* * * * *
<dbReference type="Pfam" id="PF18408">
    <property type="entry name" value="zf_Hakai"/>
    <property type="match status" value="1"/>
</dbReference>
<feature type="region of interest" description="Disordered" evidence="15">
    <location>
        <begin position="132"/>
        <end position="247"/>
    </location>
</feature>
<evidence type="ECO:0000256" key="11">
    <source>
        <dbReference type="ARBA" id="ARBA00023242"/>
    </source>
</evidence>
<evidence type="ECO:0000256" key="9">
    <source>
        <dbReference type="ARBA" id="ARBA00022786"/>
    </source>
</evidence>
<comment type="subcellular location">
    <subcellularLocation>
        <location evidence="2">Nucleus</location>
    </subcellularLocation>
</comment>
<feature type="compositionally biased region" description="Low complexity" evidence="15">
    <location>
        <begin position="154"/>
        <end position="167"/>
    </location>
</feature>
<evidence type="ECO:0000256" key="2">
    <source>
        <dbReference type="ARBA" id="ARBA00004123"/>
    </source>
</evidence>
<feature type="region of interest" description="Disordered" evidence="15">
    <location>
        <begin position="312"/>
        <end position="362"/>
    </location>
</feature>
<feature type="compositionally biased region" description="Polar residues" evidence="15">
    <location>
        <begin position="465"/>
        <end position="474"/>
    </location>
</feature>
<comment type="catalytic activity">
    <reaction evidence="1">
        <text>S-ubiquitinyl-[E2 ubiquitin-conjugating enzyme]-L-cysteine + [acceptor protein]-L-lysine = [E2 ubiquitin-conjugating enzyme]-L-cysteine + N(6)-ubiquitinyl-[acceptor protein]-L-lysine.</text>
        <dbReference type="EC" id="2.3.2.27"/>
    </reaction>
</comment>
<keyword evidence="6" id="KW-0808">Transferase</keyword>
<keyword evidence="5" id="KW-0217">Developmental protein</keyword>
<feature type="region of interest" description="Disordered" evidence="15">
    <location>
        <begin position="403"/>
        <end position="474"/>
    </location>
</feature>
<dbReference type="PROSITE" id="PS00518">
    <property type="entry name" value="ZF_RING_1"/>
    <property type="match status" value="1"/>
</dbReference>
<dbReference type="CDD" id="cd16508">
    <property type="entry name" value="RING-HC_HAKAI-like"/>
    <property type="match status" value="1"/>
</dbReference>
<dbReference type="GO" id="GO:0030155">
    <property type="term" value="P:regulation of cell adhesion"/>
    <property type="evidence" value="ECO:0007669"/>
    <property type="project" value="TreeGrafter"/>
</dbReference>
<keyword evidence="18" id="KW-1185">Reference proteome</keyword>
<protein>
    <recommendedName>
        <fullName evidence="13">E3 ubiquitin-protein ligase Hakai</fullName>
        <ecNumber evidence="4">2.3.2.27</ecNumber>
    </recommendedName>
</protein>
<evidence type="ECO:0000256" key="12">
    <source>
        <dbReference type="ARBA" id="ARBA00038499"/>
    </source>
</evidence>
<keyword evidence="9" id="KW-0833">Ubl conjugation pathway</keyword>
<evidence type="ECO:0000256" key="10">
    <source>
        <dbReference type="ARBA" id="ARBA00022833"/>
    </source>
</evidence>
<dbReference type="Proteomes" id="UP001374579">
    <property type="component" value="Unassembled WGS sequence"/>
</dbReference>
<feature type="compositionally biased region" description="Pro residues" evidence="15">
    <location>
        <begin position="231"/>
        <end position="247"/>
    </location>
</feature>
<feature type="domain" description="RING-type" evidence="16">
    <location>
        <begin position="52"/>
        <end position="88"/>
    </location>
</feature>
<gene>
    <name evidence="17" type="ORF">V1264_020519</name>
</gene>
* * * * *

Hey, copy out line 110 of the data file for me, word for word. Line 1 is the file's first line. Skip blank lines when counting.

    <name evidence="17" type="ORF">V1264_020519</name>